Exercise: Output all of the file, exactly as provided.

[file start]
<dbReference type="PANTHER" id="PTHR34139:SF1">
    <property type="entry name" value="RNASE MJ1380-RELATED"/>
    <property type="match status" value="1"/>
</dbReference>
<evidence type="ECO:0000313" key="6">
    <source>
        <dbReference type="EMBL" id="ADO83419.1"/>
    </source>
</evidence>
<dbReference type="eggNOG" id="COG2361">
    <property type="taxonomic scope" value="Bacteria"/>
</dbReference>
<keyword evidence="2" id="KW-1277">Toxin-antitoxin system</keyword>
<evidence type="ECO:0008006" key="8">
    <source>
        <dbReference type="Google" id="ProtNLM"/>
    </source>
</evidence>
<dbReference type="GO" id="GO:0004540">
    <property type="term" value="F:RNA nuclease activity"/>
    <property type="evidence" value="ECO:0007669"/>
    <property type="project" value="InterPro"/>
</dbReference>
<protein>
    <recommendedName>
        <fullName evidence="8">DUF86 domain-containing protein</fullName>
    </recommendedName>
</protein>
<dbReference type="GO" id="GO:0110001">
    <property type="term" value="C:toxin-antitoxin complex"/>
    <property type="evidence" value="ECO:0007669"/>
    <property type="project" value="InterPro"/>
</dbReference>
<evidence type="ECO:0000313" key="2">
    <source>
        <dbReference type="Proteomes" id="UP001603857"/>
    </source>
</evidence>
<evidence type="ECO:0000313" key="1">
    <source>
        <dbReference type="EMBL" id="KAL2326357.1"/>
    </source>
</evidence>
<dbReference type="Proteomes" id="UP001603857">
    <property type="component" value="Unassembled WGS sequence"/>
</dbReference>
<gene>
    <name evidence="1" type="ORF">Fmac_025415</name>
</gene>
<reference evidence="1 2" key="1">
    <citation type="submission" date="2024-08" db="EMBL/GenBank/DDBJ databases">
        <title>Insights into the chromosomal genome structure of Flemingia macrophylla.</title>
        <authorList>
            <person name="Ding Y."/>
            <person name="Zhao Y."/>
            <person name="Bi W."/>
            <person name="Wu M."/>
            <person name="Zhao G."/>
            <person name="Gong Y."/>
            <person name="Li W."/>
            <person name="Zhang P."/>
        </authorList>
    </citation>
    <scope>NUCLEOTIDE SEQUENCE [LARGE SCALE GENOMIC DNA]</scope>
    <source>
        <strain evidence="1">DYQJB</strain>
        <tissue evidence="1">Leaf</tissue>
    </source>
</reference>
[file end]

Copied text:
<dbReference type="PANTHER" id="PTHR34139:SF1">
    <property type="entry name" value="RNASE MJ1380-RELATED"/>
    <property type="match status" value="1"/>
</dbReference>
<evidence type="ECO:0000313" key="6">
    <source>
        <dbReference type="EMBL" id="ADO83419.1"/>
    </source>
</evidence>
<dbReference type="eggNOG" id="COG2361">
    <property type="taxonomic scope" value="Bacteria"/>
</dbReference>
<keyword evidence="2" id="KW-1277">Toxin-antitoxin system</keyword>
<evidence type="ECO:0008006" key="8">
    <source>
        <dbReference type="Google" id="ProtNLM"/>
    </source>
</evidence>
<dbReference type="GO" id="GO:0004540">
    <property type="term" value="F:RNA nuclease activity"/>
    <property type="evidence" value="ECO:0007669"/>
    <property type="project" value="InterPro"/>
</dbReference>
<protein>
    <recommendedName>
        <fullName evidence="8">DUF86 domain-containing protein</fullName>
    </recommendedName>
</protein>
<dbReference type="GO" id="GO:0110001">
    <property type="term" value="C:toxin-antitoxin complex"/>
    <property type="evidence" value="ECO:0007669"/>
    <property type="project" value="InterPro"/>
</dbReference>
<evidence type="ECO:0000313" key="2">
    <source>
        <dbReference type="Proteomes" id="UP001603857"/>
    </source>
</evidence>
<evidence type="ECO:0000313" key="1">
    <source>
        <dbReference type="EMBL" id="KAL2326357.1"/>
    </source>
</evidence>
<dbReference type="Proteomes" id="UP001603857">
    <property type="component" value="Unassembled WGS sequence"/>
</dbReference>
<gene>
    <name evidence="1" type="ORF">Fmac_025415</name>
</gene>
<reference evidence="1 2" key="1">
    <citation type="submission" date="2024-08" db="EMBL/GenBank/DDBJ databases">
        <title>Insights into the chromosomal genome structure of Flemingia macrophylla.</title>
        <authorList>
            <person name="Ding Y."/>
            <person name="Zhao Y."/>
            <person name="Bi W."/>
            <person name="Wu M."/>
            <person name="Zhao G."/>
            <person name="Gong Y."/>
            <person name="Li W."/>
            <person name="Zhang P."/>
        </authorList>
    </citation>
    <scope>NUCLEOTIDE SEQUENCE [LARGE SCALE GENOMIC DNA]</scope>
    <source>
        <strain evidence="1">DYQJB</strain>
        <tissue evidence="1">Leaf</tissue>
    </source>
</reference>